There were three distinct strands within the nationalist movement in Palestine. The notables, who were disturbed by popular agitation and sought accommodation with the Zionists, 'performed the role of diplomats, the educated middle-class that of articulation of public opinion and the peasants that of the actual fighters in the battle against the Zionist presence' [10]. While the traditional leadership 'refused to commit themselves to any platform which would imply the acceptance of the Balfour Declaration, they also refused to promote or condone any revolutionary course against the Anglo-Zionist convergence' [11]. The latter stand could be attributed to the belief that revolution would inevitably be detrimental to their own interests. Their failure to adhere to a revolutionary platform prevented the emergence of a revolutionary leadership from among the middle-class militant nationalists. Thus, the 'lower strata' of the Palestinian society, which was potentially willing to revolt, was left leaderless.


The First Palestinian National Congress (PNC), which was organized in March 1919 in Jerusalem, sent two memoranda to the Paris Peace Conference (following World War I): one rejecting the Balfour Declaration and the other demanding independence. At the Third PNC, convened in Haifa in December 1920, an Executive Committee was elected that continued to stir the Palestinian movement till about mid-1930s. At the Arab National Conference held on December 13, 1931 in Jerusalem a 'national charter' was chalked out and a new level of activity became evident leading to the founding of the Arab Independence (Istiqlal) Party in 1932. This was the first serious attempt by the rationally thinking Palestinians to pool their anti-British and anti-Zionist zeal on a national plane without constraints of tie-up with the Husseinis or the Nashashibis. 'In their first manifesto the Istiqlalists attributed the lamentable disarray in the ranks of the national movement to the egocentric and self-interested political notables who were subservient to the imperialist rulers. The party founders vowed to struggle against imperialism face to face and fight against Jewish immigration and land sales and to endeavour to achieve a parliamentary Arab government and work for the attainment of complete Arab unity' [12]. The decision of the British to hold an electoral sideshow on the local municipal level, instead of establishing a national self-governing institution, led to the formation of four more political parties.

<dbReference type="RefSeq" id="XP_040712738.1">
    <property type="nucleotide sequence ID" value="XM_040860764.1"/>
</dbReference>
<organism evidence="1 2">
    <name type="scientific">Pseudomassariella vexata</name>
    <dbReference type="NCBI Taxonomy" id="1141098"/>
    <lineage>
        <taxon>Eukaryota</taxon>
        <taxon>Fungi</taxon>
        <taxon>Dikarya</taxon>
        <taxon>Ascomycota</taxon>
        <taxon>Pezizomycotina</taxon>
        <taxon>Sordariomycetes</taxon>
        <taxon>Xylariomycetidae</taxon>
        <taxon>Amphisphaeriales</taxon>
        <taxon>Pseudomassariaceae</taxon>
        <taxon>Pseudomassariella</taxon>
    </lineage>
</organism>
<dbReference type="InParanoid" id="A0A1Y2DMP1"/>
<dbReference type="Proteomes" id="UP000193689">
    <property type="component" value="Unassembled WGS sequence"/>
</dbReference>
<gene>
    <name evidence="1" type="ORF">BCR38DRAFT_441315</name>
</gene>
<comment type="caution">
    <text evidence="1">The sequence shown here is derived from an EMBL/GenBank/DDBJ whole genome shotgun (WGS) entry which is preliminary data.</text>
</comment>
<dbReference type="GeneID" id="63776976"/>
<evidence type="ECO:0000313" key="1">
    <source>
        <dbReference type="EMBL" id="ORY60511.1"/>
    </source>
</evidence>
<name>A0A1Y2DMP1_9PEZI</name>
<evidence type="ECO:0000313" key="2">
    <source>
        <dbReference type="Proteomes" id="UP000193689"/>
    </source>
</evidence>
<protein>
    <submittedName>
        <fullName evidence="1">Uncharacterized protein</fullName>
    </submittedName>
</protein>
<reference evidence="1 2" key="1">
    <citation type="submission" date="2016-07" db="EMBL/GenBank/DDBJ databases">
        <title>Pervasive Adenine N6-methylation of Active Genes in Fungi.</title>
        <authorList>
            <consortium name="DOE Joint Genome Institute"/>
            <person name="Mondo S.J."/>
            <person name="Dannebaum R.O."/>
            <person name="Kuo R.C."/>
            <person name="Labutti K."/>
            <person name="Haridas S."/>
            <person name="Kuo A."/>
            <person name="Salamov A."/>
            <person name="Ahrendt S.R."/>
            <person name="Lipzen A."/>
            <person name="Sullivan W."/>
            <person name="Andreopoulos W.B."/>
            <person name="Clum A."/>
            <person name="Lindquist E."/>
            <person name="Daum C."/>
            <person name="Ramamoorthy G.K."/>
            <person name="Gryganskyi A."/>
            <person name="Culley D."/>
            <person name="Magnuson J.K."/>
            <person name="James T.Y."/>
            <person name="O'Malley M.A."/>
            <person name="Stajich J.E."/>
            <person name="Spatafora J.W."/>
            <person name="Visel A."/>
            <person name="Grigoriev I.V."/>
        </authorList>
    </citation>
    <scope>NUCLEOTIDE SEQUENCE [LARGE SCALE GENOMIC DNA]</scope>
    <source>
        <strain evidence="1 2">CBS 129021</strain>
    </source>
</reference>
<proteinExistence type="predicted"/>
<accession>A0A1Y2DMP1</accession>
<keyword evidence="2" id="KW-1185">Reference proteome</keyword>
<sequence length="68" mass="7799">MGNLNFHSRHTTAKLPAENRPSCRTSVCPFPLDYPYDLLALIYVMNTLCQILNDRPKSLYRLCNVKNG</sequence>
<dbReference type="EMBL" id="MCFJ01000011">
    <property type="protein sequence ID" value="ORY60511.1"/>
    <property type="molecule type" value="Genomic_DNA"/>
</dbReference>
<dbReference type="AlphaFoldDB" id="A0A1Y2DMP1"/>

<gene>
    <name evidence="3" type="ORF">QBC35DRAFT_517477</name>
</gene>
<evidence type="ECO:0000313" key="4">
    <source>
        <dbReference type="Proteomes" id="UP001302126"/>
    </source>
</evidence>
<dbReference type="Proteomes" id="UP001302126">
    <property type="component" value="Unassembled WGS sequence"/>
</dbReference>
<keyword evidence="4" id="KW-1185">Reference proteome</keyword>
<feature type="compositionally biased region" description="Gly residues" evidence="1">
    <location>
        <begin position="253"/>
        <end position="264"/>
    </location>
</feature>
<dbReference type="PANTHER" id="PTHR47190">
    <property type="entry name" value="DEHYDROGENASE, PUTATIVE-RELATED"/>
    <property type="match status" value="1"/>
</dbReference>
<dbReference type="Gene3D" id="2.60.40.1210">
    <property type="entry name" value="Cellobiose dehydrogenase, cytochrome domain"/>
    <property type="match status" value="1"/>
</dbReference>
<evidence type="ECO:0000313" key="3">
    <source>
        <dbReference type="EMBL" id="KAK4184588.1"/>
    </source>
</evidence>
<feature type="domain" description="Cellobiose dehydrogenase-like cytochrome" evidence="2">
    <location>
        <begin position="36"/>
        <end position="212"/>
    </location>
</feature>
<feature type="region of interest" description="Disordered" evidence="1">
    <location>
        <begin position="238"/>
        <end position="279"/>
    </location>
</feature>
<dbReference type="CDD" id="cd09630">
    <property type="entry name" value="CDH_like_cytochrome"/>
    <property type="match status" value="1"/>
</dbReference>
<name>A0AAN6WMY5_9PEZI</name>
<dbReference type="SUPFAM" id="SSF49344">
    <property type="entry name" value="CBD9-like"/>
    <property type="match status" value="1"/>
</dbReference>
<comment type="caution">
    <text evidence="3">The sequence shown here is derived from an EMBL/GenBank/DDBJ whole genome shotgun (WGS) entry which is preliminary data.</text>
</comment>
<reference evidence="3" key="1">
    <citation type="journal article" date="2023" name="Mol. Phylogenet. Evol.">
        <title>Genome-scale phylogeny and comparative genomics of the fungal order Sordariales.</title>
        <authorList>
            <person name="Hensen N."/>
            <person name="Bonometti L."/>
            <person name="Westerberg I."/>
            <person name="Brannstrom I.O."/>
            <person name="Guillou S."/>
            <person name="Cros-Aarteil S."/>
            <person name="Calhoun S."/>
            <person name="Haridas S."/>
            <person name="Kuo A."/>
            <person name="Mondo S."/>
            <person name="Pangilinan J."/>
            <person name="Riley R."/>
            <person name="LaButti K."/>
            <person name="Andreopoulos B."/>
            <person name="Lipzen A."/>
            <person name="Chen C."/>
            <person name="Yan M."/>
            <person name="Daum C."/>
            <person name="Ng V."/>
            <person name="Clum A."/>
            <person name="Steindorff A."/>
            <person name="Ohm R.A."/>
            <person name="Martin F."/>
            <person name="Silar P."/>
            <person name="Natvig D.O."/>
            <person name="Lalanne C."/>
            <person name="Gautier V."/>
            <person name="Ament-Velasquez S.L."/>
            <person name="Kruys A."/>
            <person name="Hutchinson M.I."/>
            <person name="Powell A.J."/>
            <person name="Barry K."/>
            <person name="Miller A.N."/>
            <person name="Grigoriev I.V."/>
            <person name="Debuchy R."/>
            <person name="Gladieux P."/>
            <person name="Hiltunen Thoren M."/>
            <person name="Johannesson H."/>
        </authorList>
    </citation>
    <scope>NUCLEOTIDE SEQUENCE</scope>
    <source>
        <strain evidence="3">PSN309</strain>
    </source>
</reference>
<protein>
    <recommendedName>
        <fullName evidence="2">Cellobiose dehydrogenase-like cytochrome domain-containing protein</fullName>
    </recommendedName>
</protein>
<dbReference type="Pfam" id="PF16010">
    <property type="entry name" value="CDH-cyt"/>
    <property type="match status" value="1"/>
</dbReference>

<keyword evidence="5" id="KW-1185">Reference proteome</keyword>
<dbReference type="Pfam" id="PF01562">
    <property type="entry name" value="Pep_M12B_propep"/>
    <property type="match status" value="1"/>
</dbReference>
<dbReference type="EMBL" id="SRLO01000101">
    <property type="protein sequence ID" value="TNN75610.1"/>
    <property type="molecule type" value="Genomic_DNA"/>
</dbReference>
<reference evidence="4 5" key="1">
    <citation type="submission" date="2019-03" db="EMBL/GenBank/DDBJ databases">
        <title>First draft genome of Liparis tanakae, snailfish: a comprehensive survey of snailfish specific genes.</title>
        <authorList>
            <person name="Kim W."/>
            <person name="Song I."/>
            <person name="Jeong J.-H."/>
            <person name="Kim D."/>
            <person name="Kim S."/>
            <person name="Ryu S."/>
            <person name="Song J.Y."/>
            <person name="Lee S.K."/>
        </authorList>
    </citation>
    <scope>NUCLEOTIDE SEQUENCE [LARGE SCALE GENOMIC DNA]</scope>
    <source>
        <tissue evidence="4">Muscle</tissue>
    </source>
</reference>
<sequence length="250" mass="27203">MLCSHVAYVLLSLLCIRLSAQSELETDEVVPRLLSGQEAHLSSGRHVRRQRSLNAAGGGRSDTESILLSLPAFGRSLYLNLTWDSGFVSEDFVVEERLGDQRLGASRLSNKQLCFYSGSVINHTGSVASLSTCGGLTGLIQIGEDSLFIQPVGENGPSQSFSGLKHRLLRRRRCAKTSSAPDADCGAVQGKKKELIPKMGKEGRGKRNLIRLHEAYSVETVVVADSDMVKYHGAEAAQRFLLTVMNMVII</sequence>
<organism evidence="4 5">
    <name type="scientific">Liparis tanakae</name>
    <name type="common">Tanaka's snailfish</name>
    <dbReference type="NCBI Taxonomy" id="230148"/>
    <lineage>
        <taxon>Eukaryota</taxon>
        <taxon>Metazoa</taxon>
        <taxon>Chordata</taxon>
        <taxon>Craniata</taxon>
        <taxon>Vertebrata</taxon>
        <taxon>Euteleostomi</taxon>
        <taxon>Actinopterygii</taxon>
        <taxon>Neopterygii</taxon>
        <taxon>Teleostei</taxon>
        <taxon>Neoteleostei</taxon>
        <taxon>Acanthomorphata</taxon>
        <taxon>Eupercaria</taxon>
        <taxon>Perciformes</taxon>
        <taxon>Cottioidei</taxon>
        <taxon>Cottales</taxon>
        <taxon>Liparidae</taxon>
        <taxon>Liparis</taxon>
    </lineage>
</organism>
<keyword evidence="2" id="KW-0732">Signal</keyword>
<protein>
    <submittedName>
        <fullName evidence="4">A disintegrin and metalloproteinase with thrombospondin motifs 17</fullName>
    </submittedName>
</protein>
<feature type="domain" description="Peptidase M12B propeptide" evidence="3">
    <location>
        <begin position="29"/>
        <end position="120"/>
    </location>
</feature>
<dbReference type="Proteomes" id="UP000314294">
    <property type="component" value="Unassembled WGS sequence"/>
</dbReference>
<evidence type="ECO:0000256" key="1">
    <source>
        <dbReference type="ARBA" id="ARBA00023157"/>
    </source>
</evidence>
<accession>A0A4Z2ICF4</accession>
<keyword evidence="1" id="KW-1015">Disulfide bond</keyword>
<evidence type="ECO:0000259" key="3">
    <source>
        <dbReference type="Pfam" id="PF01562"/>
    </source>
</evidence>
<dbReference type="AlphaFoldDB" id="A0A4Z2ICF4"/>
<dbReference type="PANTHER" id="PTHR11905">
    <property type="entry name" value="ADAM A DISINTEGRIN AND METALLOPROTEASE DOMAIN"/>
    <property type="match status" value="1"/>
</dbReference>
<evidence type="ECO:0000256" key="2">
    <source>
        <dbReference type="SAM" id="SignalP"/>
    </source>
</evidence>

One of the most influential leaders of the Palestinians was Haj Amin al Husseini who became the Grand Mufti of Jerusalem (traditional leader of the Palestinian Muslims) in 1921. 'The Istiqlal Party had ceased to be an effective organised force in the latter part of 1933, partly owing to Haj Amin's efforts to sabotage their reputation and position within the national movement' [13]. 'It was a remarkable feat on Haj Amin's part to achieve ascendancy within the national movement in Palestine while maintaining friendly relations with the High Commissioner and a conciliatory attitude towards the British at a time when the contradiction between the two forces was becoming increasingly sharp'. [14]